This historical account is well articulated by books, periodicals and by newly designed projects, above all. A great number of authors have depicted how the architectural context has taken on an overwhelming digital overtone. Therefore, it is essential not to define the digital in architecture as the solely pervasive usage of technology, nor the use of computing power in the search for higher speeds for drawing productions.

Key Terms in this Chapter

Automation: A set of procedures activated by CAAD/CAM systems, particularly related to the digital activation of synthetic processes between a virtual model and the physical realization.

Computation: The act of embedding, within the architectural design process, the logic of non-linear information processing by Information Technology.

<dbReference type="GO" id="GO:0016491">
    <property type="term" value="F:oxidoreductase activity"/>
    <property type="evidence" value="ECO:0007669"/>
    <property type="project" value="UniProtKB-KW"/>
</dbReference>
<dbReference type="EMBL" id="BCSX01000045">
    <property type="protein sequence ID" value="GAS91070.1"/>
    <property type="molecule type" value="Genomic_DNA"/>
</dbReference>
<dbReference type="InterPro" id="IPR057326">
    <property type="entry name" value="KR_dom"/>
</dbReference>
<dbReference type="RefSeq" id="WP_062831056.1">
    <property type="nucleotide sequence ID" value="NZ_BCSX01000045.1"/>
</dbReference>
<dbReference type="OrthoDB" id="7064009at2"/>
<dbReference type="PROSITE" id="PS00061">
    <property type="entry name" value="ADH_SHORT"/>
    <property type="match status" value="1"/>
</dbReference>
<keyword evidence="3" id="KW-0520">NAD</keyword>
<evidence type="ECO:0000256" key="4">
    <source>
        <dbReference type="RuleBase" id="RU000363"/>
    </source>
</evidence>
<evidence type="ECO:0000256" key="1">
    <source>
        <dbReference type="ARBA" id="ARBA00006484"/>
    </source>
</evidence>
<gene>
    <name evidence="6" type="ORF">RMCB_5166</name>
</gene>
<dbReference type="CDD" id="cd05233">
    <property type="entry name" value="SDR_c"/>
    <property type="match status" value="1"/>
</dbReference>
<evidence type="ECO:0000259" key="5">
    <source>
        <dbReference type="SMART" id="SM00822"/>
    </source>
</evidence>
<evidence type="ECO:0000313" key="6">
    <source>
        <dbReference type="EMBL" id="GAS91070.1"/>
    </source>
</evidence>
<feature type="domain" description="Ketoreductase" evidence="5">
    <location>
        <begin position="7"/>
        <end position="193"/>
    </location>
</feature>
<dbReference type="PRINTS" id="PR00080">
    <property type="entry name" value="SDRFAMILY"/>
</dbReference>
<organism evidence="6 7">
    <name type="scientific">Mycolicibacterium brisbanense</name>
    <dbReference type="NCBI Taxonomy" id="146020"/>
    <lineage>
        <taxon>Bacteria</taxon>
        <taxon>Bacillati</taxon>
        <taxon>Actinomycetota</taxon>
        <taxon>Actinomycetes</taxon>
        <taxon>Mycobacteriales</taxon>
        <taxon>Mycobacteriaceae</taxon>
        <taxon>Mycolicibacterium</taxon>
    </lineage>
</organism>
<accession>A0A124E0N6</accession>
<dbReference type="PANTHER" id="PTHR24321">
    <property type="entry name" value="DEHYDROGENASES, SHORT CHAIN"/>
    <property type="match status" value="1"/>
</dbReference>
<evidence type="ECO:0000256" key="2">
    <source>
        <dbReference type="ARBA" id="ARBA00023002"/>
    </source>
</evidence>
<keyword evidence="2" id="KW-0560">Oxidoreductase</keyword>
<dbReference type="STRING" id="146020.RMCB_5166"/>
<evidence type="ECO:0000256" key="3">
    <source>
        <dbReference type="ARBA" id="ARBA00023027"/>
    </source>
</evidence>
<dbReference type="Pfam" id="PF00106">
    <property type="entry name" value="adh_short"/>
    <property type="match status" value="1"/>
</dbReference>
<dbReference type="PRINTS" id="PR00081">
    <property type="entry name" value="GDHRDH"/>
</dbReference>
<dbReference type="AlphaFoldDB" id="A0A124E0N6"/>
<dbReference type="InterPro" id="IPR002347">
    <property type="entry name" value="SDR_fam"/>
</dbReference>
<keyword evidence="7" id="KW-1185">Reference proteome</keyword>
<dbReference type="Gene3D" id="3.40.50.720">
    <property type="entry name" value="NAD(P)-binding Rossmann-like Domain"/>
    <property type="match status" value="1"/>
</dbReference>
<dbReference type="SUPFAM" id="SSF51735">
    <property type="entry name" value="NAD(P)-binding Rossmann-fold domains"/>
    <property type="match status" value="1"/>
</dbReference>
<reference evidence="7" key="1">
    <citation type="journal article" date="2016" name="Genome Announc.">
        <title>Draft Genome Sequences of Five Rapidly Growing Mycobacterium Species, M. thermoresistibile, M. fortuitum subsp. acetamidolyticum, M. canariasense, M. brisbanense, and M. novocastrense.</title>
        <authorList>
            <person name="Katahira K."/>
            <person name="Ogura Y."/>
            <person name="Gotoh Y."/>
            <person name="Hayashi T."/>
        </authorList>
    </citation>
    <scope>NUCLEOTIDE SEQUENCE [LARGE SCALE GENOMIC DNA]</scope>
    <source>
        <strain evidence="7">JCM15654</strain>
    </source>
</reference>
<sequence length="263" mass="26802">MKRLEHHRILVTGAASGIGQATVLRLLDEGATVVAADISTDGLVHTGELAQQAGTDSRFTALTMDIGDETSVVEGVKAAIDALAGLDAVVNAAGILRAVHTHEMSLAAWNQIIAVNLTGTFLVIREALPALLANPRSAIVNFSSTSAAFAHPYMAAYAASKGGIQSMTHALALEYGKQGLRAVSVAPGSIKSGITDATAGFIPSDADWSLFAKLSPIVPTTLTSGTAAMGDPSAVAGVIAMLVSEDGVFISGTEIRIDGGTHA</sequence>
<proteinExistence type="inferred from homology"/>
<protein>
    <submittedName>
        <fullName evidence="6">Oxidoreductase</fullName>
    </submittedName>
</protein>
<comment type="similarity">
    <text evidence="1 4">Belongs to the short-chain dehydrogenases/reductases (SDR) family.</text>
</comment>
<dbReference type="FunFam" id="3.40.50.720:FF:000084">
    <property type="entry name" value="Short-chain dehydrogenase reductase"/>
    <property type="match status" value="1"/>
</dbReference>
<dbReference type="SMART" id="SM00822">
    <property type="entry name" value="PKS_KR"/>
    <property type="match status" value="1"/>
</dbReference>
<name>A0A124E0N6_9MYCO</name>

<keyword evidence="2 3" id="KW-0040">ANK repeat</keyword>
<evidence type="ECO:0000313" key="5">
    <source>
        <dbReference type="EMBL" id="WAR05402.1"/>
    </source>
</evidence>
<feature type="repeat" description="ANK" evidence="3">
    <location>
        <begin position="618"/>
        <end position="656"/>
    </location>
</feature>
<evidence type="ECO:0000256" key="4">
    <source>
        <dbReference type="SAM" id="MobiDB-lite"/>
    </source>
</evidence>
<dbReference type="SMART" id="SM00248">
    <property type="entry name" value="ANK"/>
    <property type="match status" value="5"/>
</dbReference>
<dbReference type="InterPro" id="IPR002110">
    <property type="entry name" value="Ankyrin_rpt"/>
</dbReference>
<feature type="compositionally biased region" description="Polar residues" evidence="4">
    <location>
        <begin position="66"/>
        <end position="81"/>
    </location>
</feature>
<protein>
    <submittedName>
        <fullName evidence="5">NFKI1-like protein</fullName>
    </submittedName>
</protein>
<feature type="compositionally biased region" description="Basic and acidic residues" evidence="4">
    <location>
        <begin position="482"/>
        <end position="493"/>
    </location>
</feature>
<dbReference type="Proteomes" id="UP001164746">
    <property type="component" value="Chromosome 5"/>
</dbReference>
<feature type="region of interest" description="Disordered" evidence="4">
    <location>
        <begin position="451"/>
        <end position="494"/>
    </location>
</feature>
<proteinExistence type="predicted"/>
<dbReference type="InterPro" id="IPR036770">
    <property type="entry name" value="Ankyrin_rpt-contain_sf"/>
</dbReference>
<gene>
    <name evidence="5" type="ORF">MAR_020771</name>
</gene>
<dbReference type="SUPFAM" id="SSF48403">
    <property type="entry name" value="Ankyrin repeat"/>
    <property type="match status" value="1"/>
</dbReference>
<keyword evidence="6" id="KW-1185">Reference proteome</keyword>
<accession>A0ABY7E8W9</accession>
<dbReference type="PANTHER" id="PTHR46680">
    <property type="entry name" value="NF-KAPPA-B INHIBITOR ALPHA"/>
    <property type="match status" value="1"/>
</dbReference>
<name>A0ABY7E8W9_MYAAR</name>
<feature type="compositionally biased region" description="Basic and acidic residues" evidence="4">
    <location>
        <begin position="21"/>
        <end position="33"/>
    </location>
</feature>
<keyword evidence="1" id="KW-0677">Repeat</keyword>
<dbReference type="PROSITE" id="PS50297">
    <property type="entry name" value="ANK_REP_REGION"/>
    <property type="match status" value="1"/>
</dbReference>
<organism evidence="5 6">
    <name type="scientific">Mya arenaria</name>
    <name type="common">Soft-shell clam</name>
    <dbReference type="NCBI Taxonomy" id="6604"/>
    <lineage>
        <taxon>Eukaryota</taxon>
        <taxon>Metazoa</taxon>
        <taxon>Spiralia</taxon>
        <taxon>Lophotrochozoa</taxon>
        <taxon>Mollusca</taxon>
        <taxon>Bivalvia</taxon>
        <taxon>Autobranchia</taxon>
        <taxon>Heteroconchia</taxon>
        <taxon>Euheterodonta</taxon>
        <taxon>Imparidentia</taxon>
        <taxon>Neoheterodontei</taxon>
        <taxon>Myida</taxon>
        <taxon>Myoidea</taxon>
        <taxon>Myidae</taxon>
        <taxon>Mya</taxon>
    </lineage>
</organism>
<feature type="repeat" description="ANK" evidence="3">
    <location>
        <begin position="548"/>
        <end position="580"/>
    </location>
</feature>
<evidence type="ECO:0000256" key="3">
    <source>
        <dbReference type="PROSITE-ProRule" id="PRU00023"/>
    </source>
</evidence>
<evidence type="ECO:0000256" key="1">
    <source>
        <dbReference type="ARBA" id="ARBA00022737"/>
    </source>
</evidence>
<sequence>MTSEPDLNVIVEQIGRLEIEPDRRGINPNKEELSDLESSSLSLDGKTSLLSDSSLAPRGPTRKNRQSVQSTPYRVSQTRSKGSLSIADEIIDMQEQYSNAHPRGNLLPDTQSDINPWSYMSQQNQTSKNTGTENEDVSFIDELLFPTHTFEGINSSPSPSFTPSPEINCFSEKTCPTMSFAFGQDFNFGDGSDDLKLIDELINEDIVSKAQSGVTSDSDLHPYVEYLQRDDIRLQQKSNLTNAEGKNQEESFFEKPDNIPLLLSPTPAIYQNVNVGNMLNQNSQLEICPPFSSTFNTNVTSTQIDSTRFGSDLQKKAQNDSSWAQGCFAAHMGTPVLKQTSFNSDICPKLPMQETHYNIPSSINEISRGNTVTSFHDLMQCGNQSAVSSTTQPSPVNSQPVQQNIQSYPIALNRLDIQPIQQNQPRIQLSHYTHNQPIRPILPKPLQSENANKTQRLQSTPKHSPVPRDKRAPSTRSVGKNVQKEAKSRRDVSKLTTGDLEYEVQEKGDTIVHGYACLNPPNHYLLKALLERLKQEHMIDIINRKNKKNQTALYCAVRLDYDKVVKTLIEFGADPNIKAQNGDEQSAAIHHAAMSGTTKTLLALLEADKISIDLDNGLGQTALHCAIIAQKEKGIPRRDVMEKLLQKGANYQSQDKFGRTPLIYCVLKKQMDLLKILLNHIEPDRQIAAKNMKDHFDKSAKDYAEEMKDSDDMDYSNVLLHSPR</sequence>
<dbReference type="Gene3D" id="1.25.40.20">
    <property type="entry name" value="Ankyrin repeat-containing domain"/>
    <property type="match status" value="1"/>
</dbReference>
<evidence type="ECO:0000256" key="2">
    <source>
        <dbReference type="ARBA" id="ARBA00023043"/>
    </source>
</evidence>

Computerization: The act of simply representing, within a virtual environment, a pre-ordered architectural project.

Digital: A wide field of applications relating to physical manipulation (from Latin digitus toe, finger) or to the use of data in the form of numerical digits (binary code).

Description: It indicates the capacity of designers to bring out the founding principles of architecture, whether by words, drawings, procedures or materialization.

Materialization: The system of procedures that transform computational projects into physical forms.

Effectiveness: The capacity of a form or of a design process to express performance.

Parametric: A particular field of architectural design that determines a sequence of solutions using bottom-up logic. The parameters are any kind of data that can be translated in a numerical input.